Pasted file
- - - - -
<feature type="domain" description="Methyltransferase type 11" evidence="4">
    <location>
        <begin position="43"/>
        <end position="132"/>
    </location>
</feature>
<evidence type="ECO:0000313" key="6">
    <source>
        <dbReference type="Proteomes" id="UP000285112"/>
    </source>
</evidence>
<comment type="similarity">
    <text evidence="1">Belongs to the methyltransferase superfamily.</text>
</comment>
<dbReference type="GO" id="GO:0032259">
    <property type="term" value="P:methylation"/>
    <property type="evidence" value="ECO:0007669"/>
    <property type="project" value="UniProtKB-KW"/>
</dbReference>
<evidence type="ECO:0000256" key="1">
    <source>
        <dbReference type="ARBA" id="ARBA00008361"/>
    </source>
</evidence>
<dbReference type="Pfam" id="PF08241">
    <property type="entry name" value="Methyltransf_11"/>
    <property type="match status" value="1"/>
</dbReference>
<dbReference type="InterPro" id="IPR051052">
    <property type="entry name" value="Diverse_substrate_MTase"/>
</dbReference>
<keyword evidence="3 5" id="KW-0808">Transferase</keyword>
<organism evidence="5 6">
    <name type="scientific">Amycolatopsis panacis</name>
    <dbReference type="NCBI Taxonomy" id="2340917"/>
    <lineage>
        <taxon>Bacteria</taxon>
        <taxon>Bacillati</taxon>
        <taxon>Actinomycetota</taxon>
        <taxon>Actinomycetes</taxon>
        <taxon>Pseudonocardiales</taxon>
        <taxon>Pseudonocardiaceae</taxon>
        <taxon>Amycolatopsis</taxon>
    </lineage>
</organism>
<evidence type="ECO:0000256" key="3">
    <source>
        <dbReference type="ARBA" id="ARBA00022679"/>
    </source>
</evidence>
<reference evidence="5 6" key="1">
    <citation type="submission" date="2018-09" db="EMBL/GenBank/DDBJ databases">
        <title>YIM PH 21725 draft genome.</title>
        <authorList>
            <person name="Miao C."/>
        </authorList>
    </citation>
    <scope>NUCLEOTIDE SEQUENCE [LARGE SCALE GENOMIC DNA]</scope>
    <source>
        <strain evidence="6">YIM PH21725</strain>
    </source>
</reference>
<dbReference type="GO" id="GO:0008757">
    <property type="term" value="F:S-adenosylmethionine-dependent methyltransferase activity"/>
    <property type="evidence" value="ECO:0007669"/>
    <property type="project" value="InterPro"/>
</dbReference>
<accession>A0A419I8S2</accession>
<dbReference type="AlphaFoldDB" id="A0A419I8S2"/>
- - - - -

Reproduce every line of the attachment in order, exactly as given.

<feature type="domain" description="Methyltransferase type 11" evidence="4">
    <location>
        <begin position="43"/>
        <end position="132"/>
    </location>
</feature>
<evidence type="ECO:0000313" key="6">
    <source>
        <dbReference type="Proteomes" id="UP000285112"/>
    </source>
</evidence>
<comment type="similarity">
    <text evidence="1">Belongs to the methyltransferase superfamily.</text>
</comment>
<dbReference type="GO" id="GO:0032259">
    <property type="term" value="P:methylation"/>
    <property type="evidence" value="ECO:0007669"/>
    <property type="project" value="UniProtKB-KW"/>
</dbReference>
<evidence type="ECO:0000256" key="1">
    <source>
        <dbReference type="ARBA" id="ARBA00008361"/>
    </source>
</evidence>
<dbReference type="Pfam" id="PF08241">
    <property type="entry name" value="Methyltransf_11"/>
    <property type="match status" value="1"/>
</dbReference>
<dbReference type="InterPro" id="IPR051052">
    <property type="entry name" value="Diverse_substrate_MTase"/>
</dbReference>
<keyword evidence="3 5" id="KW-0808">Transferase</keyword>
<organism evidence="5 6">
    <name type="scientific">Amycolatopsis panacis</name>
    <dbReference type="NCBI Taxonomy" id="2340917"/>
    <lineage>
        <taxon>Bacteria</taxon>
        <taxon>Bacillati</taxon>
        <taxon>Actinomycetota</taxon>
        <taxon>Actinomycetes</taxon>
        <taxon>Pseudonocardiales</taxon>
        <taxon>Pseudonocardiaceae</taxon>
        <taxon>Amycolatopsis</taxon>
    </lineage>
</organism>
<evidence type="ECO:0000256" key="3">
    <source>
        <dbReference type="ARBA" id="ARBA00022679"/>
    </source>
</evidence>
<reference evidence="5 6" key="1">
    <citation type="submission" date="2018-09" db="EMBL/GenBank/DDBJ databases">
        <title>YIM PH 21725 draft genome.</title>
        <authorList>
            <person name="Miao C."/>
        </authorList>
    </citation>
    <scope>NUCLEOTIDE SEQUENCE [LARGE SCALE GENOMIC DNA]</scope>
    <source>
        <strain evidence="6">YIM PH21725</strain>
    </source>
</reference>
<dbReference type="GO" id="GO:0008757">
    <property type="term" value="F:S-adenosylmethionine-dependent methyltransferase activity"/>
    <property type="evidence" value="ECO:0007669"/>
    <property type="project" value="InterPro"/>
</dbReference>
<accession>A0A419I8S2</accession>
<dbReference type="AlphaFoldDB" id="A0A419I8S2"/>